have a vehicle; she lived with her mother; did her own laundry; cleaned her room; and prepared
some of her own food. (Tr. 290). She reported no significant problems getting along with other
people, her verbal skills were satisfactory, and the capacity to cope with the mental demands of
work was satisfactory. (Tr. 290). Dr. Ott observed no specific limitations in the areas of
concentration, persistence or pace. (Tr. 290). He did find that Plaintiff’s reports of auditory
hallucinations seemed exaggerated, and that the attempts to harm herself that she described
sounded manipulative or attention-getting rather than lethal. (Tr. 291).
On February 15, 2011, a Mental RFC Assessment was completed by non-examining
consultant Kevin Santulli, Ph.D. (Tr. 297-299). He found Plaintiff was capable of unskilled
work, and was able to perform work where interpersonal contact was incidental to work
performed, where complexity of tasks was learned and performed by rote, with few variables,
and little judgment; and where supervision required was simple, direct and concrete (unskilled).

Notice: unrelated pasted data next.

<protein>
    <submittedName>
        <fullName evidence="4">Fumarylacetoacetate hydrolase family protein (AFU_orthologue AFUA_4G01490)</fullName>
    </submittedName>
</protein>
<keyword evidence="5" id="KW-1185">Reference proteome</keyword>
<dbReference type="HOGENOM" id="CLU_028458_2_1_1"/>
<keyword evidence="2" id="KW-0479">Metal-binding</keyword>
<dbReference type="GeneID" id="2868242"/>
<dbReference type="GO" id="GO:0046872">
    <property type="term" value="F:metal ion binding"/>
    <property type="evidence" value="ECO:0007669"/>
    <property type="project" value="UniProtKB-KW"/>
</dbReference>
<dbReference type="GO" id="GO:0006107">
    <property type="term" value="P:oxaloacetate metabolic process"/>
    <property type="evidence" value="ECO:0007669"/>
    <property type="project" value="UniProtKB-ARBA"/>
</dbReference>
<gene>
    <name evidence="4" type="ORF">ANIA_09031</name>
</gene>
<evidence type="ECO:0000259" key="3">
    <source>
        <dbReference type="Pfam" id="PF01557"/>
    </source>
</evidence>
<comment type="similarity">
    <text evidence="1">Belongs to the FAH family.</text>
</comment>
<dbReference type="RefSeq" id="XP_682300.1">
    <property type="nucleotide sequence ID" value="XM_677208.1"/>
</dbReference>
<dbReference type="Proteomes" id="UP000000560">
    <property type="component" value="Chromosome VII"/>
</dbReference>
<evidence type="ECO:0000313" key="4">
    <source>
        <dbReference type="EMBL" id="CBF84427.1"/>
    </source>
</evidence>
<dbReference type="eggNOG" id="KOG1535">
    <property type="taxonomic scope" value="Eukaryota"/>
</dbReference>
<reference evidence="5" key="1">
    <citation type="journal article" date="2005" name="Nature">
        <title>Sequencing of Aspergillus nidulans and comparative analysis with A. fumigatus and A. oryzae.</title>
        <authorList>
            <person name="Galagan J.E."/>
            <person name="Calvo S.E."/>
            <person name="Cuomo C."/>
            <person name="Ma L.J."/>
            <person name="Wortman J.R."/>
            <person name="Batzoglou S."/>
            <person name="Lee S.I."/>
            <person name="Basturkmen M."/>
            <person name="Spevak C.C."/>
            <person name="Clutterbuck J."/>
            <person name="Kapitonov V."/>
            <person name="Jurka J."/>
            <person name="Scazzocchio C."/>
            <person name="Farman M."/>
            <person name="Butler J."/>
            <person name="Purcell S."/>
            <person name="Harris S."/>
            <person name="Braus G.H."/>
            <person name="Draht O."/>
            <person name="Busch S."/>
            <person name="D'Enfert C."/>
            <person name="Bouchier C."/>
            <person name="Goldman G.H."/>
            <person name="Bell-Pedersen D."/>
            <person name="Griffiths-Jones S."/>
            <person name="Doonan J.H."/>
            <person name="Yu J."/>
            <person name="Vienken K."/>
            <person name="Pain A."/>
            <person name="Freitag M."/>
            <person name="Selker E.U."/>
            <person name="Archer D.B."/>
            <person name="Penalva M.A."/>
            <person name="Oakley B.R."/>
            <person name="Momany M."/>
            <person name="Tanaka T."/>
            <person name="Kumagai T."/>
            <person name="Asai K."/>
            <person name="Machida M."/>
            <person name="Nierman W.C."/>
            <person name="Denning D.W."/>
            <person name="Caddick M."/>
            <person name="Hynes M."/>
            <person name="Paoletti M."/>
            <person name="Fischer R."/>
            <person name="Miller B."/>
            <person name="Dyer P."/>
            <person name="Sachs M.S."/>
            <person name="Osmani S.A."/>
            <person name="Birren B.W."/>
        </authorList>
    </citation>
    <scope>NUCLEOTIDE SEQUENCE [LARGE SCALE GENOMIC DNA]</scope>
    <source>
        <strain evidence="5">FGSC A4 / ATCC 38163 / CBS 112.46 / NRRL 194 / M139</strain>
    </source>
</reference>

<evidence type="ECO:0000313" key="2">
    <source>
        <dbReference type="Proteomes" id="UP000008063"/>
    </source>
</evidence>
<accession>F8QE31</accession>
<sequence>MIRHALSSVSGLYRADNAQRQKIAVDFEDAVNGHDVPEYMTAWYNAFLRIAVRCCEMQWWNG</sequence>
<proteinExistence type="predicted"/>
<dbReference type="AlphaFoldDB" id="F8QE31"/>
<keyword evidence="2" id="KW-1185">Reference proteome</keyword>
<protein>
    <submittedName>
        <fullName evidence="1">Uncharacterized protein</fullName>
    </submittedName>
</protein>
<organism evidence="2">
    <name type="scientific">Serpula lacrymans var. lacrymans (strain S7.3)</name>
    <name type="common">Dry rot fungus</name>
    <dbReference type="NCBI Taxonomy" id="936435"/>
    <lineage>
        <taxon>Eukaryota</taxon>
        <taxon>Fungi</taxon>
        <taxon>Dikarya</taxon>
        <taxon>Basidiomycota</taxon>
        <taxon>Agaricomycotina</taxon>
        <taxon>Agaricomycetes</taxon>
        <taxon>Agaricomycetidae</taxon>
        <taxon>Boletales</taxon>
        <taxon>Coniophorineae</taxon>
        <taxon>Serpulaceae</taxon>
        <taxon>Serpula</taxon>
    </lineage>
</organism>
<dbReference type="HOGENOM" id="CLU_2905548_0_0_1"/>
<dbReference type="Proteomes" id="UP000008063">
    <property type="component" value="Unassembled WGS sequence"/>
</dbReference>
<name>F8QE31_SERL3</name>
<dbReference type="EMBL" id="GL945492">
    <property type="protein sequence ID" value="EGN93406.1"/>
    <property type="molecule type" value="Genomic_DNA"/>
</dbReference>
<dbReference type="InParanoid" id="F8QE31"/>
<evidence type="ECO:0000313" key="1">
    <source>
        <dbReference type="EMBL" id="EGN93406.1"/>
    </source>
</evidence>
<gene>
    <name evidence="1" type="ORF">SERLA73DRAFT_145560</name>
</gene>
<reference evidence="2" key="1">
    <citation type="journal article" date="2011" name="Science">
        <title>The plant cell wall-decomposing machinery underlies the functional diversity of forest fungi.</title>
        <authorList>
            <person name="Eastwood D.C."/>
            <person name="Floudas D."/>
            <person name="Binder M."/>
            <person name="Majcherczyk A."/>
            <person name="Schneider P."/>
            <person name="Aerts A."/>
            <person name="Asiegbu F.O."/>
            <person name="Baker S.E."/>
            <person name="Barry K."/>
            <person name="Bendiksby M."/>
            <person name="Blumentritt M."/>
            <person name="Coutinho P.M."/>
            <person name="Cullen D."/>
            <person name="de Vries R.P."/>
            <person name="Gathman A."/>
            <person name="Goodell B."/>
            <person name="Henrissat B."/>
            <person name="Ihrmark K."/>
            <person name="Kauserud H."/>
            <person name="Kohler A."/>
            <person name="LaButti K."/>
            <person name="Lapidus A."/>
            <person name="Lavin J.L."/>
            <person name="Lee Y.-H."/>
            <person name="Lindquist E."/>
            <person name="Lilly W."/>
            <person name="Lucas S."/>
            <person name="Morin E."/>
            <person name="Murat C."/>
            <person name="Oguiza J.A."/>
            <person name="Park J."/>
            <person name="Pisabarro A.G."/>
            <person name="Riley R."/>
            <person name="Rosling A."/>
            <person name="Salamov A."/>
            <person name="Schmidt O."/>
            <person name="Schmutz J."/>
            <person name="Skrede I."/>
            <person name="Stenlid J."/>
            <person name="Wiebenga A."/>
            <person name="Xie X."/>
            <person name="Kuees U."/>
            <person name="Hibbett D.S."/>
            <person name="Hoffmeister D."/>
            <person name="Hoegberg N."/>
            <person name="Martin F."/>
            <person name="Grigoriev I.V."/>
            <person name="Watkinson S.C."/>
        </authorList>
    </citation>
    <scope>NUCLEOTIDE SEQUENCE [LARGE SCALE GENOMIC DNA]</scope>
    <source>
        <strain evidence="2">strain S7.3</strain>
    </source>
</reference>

(tr. 300). Dr. Santulli also completed a Psychiatric Review Technique report. (Tr. 301-313).
Plaintiff testified at the hearing that she had not been able to afford to get medication. (Tr.
48). Her mother testified that she took out a loan of $4,000 to buy a trailer for Plaintiff to stay
in, and paid a $600 fine for her. (Tr. 66, 68). Her mother also testified that she was paying $20
every Monday for the domestic violence classes Plaintiff was taking. (Tr. 68).
The Court believes Plaintiff’s arguments are without merit on this issue. There was
sufficient medical evidence before the ALJ for him to make a determination regarding Plaintiff’s
mental and physical limitations, and he was therefore not required to seek additional information.
Accordingly, for the foregoing reasons, as well as for those reasons given in Defendant’s
brief, the Court finds there is substantial evidence to conclude the ALJ fully and fairly developed
RFC is the most a person can do despite that person’s limitations. 20 C.F.R. §
404.1545(a)(1). It is assessed using all relevant evidence in the record. Id. This includes medical
records, observations of treating physicians and others, and the claimant’s own descriptions of
her limitations. Guilliams v. Barnhart, 393 F.3d 798, 801 (8th Cir. 2005); Eichelberger v.
Barnhart, 390 F.3d 584, 591 (8th Cir. 2004). Limitations resulting from symptoms such as pain